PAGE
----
by Reb Akiva @ Mystical Paths
- Among secular Israelis, Independence Day, which was won by war of their grandfathers, is a day of celebration and patriotism. They are very proud of the survival of Israel and it’s incredible accomplishments in it’s short modern history. Their parents and grandparents can tell them of times when the roads literally didn’t exist, where there was no water infrastructure, the tough years where everyone avoided starvation by eating eggplant, etc. Today they celebrate a modern vibrant society with a strong military defending it.
- Among “national religious” Israelis, Israel Independence Day is a sign of the redemption, a step in the process of the coming of Moshiach. Though the redemption is not complete, the progress and survival of the State of Israel shows it’s not only on it’s way, we’re in the middle of it. It’s the religious fulfillment of the dream of generations. Settling the Land of Israel is a religious duty direct from the Torah, and they see it happening!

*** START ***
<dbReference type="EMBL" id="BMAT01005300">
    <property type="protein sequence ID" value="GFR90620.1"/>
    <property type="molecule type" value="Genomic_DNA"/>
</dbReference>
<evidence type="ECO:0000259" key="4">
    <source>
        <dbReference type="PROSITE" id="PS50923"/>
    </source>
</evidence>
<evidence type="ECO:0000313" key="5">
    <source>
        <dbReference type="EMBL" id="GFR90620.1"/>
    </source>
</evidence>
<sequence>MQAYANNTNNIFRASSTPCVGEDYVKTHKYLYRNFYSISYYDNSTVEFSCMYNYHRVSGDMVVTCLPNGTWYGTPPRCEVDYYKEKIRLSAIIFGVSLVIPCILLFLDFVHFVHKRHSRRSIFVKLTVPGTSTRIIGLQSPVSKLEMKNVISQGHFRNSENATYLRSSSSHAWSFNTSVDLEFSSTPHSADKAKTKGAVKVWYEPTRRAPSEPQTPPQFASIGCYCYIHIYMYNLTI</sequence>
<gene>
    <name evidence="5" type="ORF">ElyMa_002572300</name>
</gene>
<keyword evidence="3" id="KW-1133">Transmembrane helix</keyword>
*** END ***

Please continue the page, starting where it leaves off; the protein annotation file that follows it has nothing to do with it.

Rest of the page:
---- Among the extreme “national religious” Israelis, the State of Israel is imbued with holiness and it’s creation is a holy event. They omit penitential prayers (tachnun) on this day, and add prayers of praise (Hallel). Normal restrictions of the Omer period are lifted. All with full rabbinical support within their segment.
- Among the ultra-orthodox Israelis, the creation of the State of Israel without the righteous redeemer was a religious violation. It’s further creation by secular Jews and without the support of the Torah scholars of that generation reinforced this. It’s failure to operate fully according to religious strictures is a violation of the religious tenants of living in the Land of Israel. And it’s history of actions against the ultra-orthodox community prove it.
---- Among the extreme ultra-orthodox Israelis, the State is a curse. It’s non-religious operation is holding back the coming of Moshiach. Israeli Independence Day is a desecration of G-d’s name and those involved in celebrating it are increasing the desecration.
In other words, just a normal holiday in Israel.